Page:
Author Topic: Whole house filter plus softener necessary?  (Read 6748 times)

ketchup

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Whole house filter plus softener necessary?
« on: April 27, 2013, 12:23:10 PM »
Greetings, all.  I am in the process of planning out renovations on my little rental house before I rent it out.  A big thing I need to do is filter the water in some way.

It has well water.  Pretty bad well water.  It tastes terrible, and the toilet/shower get rust stains from how hard it is.  Also, it tends to have a pretty bad "rotten egg" hydrogen sulfide smell when run for more than a few seconds.  It's far from ideal.  We lived there for a year and got by on bottled water for ourselves and a Britta pitcher for the dogs and for cooking.  My girlfriend and her sister showered at the gym whenever possible, because apparently hard water is bad for hair. I didn't notice, but I have Y chromosomes, so I guess that explains that.  The plumbing from what I can tell is PVC, so I shouldn't have to worry about rusty pipes.

In any case, something needs to be done about the water before I can rent this place out.

This whole house filter gets amazing reviews: http://www.lowes.com/pd_31217-43353-WHELJ1_4294822071%2B4294819817%2B4294821330__?productId=1082883&Ns=p_product_qty_sales_dollar|1&pl=1&currentURL=%3FNs%3Dp_product_qty_sales_dollar|1&facetInfo=Whole%20house|Complete%20system and is quite cheap compared to many other options.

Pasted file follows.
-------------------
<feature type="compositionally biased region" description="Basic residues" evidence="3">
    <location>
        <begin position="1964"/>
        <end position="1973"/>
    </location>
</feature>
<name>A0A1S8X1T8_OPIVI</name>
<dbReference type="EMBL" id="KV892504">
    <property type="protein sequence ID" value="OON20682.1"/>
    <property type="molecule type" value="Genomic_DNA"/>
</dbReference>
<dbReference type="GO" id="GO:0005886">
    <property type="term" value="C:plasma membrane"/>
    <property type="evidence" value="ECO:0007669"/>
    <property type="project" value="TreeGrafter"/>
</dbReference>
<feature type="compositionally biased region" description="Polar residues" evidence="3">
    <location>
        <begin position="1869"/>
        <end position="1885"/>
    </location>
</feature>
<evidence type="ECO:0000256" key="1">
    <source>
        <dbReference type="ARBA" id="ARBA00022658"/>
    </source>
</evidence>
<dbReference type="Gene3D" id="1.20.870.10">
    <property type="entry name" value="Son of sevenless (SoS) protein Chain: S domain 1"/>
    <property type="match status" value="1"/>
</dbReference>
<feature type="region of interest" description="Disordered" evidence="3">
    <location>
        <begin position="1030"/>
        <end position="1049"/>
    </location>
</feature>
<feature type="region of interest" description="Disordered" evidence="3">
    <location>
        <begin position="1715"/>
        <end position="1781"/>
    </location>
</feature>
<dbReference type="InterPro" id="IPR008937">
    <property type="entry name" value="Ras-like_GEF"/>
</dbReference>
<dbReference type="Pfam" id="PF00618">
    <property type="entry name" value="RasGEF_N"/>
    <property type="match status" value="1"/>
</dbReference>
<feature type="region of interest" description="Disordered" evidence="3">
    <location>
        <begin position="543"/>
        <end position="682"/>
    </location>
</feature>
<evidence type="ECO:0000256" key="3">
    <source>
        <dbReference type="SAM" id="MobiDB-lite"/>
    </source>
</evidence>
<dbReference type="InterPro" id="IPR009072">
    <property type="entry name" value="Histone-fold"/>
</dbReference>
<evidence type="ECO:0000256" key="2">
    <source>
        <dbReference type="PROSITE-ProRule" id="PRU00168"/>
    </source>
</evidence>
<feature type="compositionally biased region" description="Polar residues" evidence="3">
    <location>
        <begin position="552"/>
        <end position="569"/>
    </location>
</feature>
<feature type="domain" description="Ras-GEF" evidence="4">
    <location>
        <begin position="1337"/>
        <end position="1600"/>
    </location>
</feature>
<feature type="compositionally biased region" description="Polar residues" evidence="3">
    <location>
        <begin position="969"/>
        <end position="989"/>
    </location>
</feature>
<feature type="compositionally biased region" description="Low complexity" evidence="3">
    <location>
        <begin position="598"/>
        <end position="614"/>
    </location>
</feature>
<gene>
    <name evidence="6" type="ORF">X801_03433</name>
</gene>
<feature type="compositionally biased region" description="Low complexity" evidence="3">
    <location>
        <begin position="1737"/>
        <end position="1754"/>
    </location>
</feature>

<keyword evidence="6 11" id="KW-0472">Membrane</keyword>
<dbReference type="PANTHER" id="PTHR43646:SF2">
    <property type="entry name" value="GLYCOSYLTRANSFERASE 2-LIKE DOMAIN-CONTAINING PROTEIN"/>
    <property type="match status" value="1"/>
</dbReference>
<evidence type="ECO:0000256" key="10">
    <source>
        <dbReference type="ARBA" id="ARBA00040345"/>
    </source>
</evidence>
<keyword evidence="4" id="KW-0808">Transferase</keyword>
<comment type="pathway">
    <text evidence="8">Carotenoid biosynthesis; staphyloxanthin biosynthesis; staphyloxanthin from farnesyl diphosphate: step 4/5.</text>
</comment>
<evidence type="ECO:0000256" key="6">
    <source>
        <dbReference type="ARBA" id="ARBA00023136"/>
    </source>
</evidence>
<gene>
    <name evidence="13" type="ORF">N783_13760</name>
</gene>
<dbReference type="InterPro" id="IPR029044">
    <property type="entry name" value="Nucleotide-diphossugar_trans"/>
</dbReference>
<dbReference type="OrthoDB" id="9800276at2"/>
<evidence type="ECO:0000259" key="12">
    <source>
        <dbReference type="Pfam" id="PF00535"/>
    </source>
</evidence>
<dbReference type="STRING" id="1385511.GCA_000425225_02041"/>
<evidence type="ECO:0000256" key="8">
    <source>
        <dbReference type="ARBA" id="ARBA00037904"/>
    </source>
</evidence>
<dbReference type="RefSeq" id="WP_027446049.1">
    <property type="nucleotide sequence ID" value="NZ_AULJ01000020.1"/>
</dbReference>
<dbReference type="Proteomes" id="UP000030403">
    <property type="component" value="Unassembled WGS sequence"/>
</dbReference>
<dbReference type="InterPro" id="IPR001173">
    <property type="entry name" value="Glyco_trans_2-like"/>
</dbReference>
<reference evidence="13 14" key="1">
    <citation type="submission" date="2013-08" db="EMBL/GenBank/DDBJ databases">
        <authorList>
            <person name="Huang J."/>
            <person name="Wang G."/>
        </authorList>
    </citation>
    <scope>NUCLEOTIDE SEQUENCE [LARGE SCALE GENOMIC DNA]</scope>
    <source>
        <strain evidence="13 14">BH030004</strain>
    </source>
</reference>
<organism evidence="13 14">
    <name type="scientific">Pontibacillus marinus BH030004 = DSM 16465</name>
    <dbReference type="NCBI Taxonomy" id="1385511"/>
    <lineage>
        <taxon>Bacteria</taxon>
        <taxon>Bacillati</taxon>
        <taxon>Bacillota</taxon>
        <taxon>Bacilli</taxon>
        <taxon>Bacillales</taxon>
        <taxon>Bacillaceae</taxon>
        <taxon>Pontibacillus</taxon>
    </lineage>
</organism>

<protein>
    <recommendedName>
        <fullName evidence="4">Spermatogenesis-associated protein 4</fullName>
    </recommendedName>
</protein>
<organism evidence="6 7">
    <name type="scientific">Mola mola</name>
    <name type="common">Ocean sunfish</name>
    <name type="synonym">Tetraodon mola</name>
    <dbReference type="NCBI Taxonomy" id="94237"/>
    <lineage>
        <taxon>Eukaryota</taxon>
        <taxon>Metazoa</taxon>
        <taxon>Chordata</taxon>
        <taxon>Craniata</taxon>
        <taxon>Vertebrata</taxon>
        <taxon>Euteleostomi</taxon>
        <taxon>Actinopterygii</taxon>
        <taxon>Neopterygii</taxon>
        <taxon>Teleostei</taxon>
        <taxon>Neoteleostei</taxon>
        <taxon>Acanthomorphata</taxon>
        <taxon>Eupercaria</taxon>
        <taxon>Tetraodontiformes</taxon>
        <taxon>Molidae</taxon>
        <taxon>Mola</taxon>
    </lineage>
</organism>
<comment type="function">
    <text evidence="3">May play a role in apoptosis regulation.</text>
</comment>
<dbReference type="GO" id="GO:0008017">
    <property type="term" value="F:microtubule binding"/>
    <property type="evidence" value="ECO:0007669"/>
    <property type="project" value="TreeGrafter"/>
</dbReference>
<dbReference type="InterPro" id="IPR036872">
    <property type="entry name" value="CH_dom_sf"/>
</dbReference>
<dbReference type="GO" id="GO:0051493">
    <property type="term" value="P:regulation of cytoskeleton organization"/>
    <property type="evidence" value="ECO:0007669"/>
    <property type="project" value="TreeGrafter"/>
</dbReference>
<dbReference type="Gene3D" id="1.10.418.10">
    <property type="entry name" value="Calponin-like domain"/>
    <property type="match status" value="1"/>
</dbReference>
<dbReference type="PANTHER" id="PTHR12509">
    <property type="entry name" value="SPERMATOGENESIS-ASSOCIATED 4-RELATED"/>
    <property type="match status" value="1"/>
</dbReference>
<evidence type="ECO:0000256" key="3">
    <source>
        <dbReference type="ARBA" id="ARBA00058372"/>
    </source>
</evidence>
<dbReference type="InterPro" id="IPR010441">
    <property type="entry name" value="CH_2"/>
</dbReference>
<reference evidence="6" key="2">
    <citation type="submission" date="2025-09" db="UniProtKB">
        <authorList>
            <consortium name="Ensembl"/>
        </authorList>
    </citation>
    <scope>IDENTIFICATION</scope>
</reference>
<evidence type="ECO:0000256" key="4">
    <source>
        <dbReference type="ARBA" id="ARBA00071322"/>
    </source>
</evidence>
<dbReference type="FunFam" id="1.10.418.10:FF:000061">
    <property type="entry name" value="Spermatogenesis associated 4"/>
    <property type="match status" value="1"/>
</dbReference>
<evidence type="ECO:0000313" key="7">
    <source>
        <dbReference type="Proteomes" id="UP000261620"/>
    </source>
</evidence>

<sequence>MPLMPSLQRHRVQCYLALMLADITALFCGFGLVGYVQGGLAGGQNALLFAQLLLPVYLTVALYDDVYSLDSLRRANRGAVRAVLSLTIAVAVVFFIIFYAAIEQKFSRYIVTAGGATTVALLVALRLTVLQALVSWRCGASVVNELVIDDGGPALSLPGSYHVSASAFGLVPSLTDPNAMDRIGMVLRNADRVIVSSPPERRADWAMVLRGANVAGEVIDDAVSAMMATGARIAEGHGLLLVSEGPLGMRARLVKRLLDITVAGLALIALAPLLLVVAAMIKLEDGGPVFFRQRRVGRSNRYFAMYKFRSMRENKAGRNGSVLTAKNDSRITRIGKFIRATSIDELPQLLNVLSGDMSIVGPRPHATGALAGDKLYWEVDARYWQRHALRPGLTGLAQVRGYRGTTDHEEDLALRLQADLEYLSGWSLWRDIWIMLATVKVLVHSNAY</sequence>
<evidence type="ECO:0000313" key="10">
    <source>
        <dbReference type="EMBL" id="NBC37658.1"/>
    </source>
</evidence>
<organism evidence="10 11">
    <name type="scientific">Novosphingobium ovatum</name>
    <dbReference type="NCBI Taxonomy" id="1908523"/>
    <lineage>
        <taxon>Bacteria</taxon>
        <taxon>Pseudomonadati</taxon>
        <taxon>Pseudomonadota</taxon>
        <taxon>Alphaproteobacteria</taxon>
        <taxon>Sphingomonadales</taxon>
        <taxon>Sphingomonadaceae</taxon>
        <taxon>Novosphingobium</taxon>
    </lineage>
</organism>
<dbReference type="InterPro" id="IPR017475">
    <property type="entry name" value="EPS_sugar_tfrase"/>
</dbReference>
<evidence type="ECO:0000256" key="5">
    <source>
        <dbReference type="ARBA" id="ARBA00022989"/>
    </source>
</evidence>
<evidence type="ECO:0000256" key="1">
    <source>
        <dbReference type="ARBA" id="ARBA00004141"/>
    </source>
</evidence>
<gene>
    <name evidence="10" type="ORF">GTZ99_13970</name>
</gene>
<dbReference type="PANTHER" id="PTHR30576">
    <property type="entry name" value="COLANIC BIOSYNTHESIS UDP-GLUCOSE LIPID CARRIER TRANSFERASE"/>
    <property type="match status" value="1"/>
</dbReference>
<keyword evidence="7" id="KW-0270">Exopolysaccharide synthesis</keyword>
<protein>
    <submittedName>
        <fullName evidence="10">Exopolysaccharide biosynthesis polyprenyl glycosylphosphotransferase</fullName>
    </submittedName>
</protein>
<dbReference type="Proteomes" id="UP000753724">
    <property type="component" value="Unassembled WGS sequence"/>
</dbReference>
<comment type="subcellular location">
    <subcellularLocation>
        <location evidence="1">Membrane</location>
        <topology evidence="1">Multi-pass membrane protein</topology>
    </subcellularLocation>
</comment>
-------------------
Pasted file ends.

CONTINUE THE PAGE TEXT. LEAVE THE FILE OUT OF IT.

Then my concern becomes whether I should put in a softener in addition. When I used a home water test kit, all the levels were high but well within safe levels, with the hardness being off the charts.

My issue then starts to also involve space.  I don't have a lot of space for this by the water tank.

I'm no plumber.  Are there 1001 reasons why putting a filter/softener in the attic would be a Really Bad Idea, or could that work?  That seems to be where I could put this if I had to use more space.  I can post pictures later, but at the moment the well comes into the house right into a kitchen cabinet with the tank (for pressure) right there without much space for anything else.  No basement.  Also, I'm on a septic tank in addition to well, no idea how all this will play with it.  My research all seems to be contradictory.

Any suggestions?

James

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Re: Whole house filter plus softener necessary?
« Reply #1 on: April 27, 2013, 12:47:50 PM »
One thing I did was invite a local water conditioning company (I used culligan) to test the water and make a recommendation. I told them I wasn't sure I would use their services in advance, that I wanted to find out what they recommend and what it would cost. You can pick their brain about your particular issues and find out how big of a cost it would be to use their services. Once you have a price you can decide if that is too expensive and what you might be able to do on your own. They would also have advice about the attic idea.